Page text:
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Army War College's racist past and present

June 25, 2004 | Page 4

Dear Socialist Worker,
The Army War College was an appropriate venue for George Bush's recent racist speech about his Iraqi "civilization policy." It is not only where the U.S. military has taught imperialist tactics since the 1950s, it is also the site of the Carlisle Indian Industrial School--a tool of genocide, where from 1879 to 1918, thousands of children of Native leaders were held hostage to exterminate indigenous resistance through assimilation and murder.

The motto of its founder, Capt. Pratt, was "Kill the Indian, save the man." The very building that Bush spoke in was built by Indian child slave labor in 1887. The original cemetery for the children who died there is now a sports field.

After a century of Indian "civilization" policy, Native peoples remain the most impoverished segment of U.S. society, without full voting rights, sovereignty or religious freedom. The Department of the Interior is currently subject of a multibillion-dollar class action lawsuit brought by Native nations for ongoing theft of oil, timber, gas, mineral and grazing rights plundered by corporations.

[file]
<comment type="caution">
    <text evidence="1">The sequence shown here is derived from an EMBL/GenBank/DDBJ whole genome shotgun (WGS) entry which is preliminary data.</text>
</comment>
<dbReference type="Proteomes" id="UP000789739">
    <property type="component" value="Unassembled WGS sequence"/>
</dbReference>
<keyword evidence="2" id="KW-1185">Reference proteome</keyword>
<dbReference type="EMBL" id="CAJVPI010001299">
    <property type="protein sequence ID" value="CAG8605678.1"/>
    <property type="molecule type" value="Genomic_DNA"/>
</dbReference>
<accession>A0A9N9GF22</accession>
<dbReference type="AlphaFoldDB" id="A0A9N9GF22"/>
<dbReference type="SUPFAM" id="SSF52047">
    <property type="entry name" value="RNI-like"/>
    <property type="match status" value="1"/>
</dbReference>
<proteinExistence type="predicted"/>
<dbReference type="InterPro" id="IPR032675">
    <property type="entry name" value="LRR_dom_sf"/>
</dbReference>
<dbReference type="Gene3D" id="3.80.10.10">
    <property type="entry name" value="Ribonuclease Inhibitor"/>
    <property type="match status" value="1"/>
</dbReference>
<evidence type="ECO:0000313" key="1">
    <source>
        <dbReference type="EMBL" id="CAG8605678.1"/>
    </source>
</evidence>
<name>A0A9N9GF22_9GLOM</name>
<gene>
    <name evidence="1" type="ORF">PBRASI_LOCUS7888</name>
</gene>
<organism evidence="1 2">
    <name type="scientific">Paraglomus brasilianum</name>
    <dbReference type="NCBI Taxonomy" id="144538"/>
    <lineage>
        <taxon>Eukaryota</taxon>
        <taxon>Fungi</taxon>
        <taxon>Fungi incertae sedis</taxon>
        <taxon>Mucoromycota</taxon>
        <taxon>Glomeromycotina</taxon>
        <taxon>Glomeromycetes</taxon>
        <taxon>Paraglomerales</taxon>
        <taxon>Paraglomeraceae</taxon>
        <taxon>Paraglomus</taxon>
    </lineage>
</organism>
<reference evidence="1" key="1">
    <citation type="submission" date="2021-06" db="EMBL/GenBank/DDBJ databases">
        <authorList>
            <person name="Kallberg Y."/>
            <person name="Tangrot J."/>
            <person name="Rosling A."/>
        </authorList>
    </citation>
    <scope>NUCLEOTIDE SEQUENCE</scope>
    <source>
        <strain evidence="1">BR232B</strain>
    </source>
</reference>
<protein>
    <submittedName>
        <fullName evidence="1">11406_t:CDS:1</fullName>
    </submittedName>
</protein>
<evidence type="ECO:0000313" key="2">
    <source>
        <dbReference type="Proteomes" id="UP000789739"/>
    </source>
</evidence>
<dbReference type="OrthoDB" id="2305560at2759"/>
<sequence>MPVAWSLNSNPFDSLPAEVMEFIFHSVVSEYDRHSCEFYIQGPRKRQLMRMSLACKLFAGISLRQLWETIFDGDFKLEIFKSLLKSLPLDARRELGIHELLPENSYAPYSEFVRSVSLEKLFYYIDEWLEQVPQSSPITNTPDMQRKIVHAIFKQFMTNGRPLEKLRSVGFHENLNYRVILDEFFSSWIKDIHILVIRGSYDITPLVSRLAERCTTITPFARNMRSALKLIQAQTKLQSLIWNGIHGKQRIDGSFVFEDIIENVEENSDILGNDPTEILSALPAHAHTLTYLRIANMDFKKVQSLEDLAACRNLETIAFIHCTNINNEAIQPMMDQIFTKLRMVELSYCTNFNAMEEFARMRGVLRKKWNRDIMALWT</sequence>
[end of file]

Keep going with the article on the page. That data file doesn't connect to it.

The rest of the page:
One may wonder if the Carlisle venue was an implicit threat to Iraqis, or the further obliviousness of the rich to their crimes. Support of Native American resistance movements is essential to opposing the occupations abroad. We are all under attack from the same rich enemy.
Frank Couget, New York City

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